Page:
Over a century ago James Hunt (1867/1934) uttered the following prophetic words in the course of an address to the Anthropological Society of London: "After a time, I think it will be found that the study of physical anthropology will be followed by researches in psychological anthropology [p. 67]." Curiously enough it was his nephewW. H. R. Rivers who, together with some other members of the 1898 expedition to the Torres Straits, was to make this prophecy come true. In recent years the label "psychological anthropology" has been reinvented and applied to a special field within anthropology. Perhaps it would be more accurate to say American anthropology, for few anthropologists elsewhere seem to have taken to it. The classical work of Rivers on perception would probably not fall within the area of psychological anthropology as currently understood, but it would clearly be an example of cross-cultural psychology. There is no sharp boundary between the two, and how one perceives their relationship depends to some extent on the perceiver's own disciplinary affiliation. Although this issue is more fully pursued later, it should already have become evident that the term "cross-cultural psychology" does not stand for any simple, clear-cut entity; in fact, like much of psychological terminology it eludes formal definition. Most writers (including the present one) have therefore dodged the issue by either confining themselves to rather vague indications or ignoring it altogether. Two notable exceptions are Price-Williams ( 1975), who provided a thoughtful discussion of cross-cultural psychology as a domain, and Brislin, Lonner, and Thorndike (1973), who were bold enough to put forward what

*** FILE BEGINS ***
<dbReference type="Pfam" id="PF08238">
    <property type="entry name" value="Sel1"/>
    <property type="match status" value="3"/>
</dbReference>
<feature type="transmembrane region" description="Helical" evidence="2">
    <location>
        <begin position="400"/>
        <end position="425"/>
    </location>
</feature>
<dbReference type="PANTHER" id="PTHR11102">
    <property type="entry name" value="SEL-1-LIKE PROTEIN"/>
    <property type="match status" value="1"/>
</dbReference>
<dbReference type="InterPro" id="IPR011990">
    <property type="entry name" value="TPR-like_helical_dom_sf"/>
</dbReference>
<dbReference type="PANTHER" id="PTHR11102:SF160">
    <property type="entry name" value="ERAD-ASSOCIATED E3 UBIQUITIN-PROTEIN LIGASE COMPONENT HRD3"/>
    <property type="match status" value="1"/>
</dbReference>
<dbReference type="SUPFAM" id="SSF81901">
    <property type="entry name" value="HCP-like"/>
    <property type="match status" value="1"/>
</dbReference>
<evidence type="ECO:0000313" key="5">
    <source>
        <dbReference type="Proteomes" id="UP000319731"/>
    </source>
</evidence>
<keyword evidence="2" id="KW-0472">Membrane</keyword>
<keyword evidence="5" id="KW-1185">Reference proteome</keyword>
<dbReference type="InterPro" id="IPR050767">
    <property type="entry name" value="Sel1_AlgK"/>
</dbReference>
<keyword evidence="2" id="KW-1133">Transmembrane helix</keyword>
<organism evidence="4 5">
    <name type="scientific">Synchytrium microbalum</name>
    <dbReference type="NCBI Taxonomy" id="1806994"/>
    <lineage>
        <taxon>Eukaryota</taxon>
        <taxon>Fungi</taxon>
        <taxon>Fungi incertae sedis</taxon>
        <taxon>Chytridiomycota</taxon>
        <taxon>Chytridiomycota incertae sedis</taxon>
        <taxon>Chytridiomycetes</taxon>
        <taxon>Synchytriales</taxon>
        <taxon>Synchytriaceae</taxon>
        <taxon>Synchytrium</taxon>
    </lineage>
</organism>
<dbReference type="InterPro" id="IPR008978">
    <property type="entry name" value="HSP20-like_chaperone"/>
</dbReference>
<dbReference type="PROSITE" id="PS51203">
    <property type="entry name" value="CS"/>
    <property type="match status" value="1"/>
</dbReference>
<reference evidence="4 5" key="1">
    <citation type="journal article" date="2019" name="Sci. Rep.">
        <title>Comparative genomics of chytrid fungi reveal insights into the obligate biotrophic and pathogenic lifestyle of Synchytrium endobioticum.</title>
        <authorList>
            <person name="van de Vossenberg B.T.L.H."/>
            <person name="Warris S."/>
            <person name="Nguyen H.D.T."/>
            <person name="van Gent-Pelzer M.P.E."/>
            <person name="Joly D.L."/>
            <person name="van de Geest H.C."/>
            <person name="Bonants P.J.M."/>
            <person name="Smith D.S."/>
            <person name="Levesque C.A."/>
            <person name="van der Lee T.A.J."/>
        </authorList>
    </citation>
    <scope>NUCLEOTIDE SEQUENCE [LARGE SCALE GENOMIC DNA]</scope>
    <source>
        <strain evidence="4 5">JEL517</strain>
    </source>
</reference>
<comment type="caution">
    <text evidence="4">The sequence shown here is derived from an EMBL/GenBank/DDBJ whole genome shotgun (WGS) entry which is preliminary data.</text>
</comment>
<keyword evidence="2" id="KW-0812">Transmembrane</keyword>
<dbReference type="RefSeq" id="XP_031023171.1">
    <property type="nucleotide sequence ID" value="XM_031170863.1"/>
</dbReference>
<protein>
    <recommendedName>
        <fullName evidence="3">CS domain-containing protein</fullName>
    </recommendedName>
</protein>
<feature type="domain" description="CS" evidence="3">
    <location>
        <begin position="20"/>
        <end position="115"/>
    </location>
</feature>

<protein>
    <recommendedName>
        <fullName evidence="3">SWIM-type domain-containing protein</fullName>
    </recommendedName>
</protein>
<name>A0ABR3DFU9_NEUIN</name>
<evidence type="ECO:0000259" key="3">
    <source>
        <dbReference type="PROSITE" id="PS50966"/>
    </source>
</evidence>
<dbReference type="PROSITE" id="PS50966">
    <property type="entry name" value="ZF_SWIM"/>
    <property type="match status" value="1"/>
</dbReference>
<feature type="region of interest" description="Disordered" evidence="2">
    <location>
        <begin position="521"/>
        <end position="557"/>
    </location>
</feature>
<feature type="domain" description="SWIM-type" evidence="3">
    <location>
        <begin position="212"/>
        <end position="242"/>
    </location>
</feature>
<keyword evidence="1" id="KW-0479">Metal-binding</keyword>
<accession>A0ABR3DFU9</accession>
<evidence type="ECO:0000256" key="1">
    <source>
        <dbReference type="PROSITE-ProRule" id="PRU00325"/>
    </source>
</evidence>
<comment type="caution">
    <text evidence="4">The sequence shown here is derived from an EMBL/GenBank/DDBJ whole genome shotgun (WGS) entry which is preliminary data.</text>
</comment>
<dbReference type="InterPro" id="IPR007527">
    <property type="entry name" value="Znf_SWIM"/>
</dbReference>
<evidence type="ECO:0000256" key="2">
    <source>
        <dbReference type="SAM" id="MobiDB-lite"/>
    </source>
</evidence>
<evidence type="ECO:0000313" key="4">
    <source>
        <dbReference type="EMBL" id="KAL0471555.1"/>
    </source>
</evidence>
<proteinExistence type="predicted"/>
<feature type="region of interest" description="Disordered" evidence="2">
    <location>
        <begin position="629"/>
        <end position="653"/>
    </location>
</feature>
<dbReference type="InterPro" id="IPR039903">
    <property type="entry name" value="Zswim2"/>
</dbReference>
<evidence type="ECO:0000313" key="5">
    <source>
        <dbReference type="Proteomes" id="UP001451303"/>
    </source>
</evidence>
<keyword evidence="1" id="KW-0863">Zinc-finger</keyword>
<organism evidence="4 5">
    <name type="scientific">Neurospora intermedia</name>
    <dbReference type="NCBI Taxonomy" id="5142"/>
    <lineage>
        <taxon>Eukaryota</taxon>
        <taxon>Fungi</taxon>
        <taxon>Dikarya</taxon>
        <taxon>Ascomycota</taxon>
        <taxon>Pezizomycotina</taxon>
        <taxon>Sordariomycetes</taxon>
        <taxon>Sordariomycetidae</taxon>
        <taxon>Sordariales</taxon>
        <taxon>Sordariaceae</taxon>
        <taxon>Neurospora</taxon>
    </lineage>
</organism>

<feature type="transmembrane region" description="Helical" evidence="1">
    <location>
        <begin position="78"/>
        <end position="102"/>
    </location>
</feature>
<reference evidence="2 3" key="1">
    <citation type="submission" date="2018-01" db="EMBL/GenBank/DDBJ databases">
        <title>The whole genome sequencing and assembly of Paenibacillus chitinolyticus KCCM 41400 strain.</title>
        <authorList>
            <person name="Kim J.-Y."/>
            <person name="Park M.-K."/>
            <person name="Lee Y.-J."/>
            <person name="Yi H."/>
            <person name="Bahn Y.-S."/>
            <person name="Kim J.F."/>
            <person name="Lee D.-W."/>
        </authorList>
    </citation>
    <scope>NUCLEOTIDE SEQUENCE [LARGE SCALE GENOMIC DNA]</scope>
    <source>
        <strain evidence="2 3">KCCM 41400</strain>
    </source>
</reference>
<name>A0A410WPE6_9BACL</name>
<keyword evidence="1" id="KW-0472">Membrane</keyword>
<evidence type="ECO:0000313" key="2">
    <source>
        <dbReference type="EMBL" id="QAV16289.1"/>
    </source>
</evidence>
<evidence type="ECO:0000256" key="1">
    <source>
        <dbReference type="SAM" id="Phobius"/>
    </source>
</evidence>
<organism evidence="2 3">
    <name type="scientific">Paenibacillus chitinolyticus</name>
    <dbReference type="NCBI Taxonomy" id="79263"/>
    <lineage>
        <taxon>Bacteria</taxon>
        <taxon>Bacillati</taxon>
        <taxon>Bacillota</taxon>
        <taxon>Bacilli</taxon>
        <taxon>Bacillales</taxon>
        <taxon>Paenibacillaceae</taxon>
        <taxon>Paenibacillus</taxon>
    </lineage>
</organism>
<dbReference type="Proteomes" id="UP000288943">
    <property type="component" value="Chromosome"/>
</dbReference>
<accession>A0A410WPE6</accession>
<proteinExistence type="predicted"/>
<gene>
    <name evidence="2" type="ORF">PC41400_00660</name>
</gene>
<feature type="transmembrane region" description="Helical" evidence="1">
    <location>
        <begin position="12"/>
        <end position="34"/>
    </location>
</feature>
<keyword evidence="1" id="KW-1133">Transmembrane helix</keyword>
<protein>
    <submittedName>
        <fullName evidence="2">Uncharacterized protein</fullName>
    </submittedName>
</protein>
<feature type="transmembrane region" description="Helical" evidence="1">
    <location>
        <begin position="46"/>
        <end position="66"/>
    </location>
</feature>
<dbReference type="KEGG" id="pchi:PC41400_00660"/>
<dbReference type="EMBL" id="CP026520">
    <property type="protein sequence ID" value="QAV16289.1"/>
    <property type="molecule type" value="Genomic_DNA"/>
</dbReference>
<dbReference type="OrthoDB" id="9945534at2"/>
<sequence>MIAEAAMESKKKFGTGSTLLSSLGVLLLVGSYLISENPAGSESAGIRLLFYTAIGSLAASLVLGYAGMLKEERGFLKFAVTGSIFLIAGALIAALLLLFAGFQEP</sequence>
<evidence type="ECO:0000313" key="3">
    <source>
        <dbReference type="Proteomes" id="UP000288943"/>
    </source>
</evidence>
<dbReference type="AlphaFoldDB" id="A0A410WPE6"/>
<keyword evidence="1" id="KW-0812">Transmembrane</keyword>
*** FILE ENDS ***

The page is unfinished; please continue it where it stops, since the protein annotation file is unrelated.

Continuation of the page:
they modestly called a working definition. It will serve as a useful starting point for considering some basic problems of comparative study in this sphere.